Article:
Walking into a car dealership many years ago, I was ready for a transaction with value. What I found though proved different. It was near impossible to get anyone to talk to me! When someone eventually came over, his first question to me was ‘So what do you want’? Being a little taken back at the attitude and overwhelming desire to be unhelpful I responded with ‘a car’.
He then asked how much I had to spend and when I would be buying. He offered me no value and he didn’t ask any questions to uncover what I wanted or needed. To his credit, neither did the other two dealerships I went to.
As a buyer, this experience pushed me to do my own research. On my own I discovered exactly what would fit my needs, including colours and features. I then emailed those specifications and requirements to every Dealer in Melbourne. I asked that they not phone me but simply submit their best offer. To this day this is how I have purchased cars.
As a sales professional I don’t want to assume I have earned the right to sit at a decision makers table. If a potential customer has taken the time to welcome me into their business, I should be respectful enough to bring the value.
I was reminded of this as I went to see a business contact recently with my service offering. This person has given his business to the same company for 10-15 years and has never had the need to leave. He has no dissatisfaction with the product. And he has never experienced a different service provider, so he is loyal. He bases his loyalty to this company on this: He has never had any other experience with a competitor.
How then, do I, as a competitor, convince him to make the change for change sake?
The answer to this actually lies in a question this customer asked me. As I presented my proposal he queried:
“What is the one thing that you want me to focus on that differentiates you from your competitors?”
Great question. Here’s what I learnt from the question:
Naturally I believe I can offer a far superior product and service. The customer may not appreciate or care about the product differences.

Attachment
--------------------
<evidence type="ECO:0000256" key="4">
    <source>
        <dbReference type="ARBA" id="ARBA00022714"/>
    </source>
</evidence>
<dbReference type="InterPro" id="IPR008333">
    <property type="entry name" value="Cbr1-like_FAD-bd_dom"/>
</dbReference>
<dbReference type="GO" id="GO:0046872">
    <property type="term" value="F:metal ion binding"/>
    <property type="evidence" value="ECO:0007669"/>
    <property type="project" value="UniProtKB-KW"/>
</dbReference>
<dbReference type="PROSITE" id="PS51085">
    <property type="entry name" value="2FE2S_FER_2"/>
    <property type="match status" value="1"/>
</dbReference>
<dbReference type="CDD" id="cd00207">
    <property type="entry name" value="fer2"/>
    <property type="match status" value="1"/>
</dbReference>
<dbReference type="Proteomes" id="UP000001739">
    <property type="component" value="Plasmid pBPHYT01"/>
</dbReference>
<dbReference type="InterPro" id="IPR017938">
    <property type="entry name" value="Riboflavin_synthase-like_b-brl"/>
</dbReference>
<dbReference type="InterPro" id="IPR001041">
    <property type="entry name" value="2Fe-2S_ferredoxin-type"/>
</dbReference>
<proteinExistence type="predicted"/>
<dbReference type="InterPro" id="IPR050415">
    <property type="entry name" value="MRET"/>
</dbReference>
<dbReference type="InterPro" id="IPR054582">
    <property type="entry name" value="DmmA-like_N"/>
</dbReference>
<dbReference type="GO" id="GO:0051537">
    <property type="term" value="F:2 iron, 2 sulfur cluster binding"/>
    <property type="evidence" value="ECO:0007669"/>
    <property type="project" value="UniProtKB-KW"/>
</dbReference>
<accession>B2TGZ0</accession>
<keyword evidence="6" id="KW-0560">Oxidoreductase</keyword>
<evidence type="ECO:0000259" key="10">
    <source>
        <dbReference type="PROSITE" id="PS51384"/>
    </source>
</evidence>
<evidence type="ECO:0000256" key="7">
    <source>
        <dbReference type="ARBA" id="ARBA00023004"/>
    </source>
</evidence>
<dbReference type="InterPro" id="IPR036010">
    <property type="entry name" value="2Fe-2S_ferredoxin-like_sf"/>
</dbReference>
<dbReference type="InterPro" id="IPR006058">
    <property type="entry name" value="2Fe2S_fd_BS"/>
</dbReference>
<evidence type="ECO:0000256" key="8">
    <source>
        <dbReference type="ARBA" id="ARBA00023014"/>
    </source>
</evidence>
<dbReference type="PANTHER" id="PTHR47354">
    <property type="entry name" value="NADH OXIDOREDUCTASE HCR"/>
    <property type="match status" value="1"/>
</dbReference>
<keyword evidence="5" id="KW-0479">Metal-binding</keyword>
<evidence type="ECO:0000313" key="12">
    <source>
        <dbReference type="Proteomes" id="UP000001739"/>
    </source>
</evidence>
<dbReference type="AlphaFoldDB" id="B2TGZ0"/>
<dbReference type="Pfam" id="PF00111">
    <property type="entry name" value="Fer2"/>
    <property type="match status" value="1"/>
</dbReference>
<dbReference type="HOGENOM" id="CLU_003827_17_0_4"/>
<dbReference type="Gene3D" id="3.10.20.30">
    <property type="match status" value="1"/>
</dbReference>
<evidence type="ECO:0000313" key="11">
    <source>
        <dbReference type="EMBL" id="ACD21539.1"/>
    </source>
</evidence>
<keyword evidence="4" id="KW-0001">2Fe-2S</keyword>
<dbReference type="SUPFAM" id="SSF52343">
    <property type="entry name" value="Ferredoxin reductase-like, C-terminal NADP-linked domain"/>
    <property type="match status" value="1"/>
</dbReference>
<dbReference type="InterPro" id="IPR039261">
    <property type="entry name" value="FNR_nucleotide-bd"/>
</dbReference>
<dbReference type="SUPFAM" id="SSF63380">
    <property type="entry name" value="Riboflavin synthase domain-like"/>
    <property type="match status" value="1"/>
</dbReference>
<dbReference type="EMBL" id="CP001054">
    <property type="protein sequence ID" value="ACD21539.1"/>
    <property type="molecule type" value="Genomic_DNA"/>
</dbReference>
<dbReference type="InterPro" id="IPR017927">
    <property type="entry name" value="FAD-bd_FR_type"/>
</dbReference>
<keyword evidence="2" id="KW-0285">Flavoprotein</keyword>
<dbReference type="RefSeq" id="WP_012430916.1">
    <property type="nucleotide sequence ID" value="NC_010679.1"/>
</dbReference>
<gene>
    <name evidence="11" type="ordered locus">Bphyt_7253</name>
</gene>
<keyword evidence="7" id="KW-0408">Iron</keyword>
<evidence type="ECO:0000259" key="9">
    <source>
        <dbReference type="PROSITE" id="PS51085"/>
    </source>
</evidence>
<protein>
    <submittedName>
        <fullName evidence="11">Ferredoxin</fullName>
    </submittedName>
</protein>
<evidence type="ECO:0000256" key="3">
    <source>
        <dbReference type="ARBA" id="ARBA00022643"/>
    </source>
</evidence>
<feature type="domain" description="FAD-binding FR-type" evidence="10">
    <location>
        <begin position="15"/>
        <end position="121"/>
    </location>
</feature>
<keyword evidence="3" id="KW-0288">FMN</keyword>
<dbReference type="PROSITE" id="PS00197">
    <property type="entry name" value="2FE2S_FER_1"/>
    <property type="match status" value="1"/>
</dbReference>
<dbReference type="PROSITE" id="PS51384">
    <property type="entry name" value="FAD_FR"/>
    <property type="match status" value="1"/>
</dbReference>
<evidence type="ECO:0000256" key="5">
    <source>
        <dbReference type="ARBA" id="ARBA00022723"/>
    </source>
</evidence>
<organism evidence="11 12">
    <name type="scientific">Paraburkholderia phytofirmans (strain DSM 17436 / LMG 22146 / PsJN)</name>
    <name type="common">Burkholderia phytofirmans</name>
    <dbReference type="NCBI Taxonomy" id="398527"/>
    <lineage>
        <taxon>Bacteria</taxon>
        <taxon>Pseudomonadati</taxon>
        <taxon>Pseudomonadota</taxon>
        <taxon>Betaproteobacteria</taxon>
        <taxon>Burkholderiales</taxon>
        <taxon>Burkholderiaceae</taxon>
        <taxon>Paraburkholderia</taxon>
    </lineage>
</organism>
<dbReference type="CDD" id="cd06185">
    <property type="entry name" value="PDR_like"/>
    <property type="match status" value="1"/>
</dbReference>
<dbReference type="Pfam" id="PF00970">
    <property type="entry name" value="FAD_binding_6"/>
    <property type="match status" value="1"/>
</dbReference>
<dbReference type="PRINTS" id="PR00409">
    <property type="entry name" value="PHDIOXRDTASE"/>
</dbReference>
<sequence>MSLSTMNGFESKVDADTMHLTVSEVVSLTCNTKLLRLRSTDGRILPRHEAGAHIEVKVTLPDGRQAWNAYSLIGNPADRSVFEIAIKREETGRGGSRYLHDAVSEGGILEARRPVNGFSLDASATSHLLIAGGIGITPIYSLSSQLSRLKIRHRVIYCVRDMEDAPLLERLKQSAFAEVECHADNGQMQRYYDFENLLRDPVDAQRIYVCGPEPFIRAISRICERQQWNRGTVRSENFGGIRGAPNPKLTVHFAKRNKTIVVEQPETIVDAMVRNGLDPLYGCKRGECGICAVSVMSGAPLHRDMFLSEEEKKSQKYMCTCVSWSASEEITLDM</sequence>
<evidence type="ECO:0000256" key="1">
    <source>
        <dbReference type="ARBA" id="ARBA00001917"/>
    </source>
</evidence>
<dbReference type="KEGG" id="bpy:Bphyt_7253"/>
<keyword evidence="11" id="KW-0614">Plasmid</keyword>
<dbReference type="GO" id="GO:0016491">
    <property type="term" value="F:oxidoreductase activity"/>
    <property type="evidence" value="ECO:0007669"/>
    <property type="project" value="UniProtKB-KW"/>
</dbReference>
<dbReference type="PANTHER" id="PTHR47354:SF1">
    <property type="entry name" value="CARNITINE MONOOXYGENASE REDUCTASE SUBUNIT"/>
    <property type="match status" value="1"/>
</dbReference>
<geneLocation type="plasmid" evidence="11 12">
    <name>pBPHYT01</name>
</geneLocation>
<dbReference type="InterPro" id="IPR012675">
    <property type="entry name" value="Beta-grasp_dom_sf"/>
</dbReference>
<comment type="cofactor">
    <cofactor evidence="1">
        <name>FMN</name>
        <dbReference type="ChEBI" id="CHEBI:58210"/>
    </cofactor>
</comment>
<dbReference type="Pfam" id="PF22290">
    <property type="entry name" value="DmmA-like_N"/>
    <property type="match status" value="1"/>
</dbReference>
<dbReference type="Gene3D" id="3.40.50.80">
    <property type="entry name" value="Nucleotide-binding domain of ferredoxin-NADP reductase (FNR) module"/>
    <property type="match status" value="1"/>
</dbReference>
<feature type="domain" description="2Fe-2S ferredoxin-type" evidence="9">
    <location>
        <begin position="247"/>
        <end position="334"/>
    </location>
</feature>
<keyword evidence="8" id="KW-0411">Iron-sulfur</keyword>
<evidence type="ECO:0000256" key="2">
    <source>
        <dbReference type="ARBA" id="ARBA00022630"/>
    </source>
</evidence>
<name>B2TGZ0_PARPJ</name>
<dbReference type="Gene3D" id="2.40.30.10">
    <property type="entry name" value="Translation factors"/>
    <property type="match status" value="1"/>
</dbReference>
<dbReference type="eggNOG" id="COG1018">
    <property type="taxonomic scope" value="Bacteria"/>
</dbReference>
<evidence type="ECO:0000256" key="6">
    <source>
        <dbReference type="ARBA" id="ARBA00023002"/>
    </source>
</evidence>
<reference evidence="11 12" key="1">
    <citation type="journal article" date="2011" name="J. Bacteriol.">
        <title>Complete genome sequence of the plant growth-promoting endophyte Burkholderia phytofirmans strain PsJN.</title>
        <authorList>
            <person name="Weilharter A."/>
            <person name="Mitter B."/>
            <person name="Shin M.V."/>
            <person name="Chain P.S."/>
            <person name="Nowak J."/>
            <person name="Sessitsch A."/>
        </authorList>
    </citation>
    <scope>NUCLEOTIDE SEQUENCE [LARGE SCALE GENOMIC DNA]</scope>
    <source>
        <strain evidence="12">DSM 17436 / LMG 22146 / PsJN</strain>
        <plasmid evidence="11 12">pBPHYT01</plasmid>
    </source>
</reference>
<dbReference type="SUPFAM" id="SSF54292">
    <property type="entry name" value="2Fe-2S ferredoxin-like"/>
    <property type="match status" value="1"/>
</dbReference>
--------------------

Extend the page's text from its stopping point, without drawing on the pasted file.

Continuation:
What makes you stand out then? How are you different?
I can tell you, in short, how I answered. My answer had nothing to do with the actual product I sell.
Here is what differentiates my business/service from the competitor:
We will always be available to our customers through myself or my team. Our Customer Experience Manager position is intentional. This person is the first port of call for our customers needing to talk about machines, accounts, challenges, tips, tricks and services.
We have a commitment to consistency. If we tell you we will do something? We will do it. If we can’t do something? We will tell you.
We will endeavour in all situations to have you speak to a human being. Someone real. Someone that is helpful. Someone that has compassion. We don’t run from mistakes, we fix them.
All three of the above points, come down to one core business value of mine – relationship. This is my difference. Yours may have no resemblance. The point?
Communicate your point of difference CLEARLY and SPECIFICALLY.
Be ready to offer your value above and beyond the product.
If what you say doesn’t align with what you deliver you can promise everything in the world to the customer, but you will soon disappoint. There is already too much over-promising and under-delivering in my industry. Mean what you say and say what you mean. Simple. Buyers can sniff out non-genuineness from a mile away.
Feel free to share your thoughts on the matter.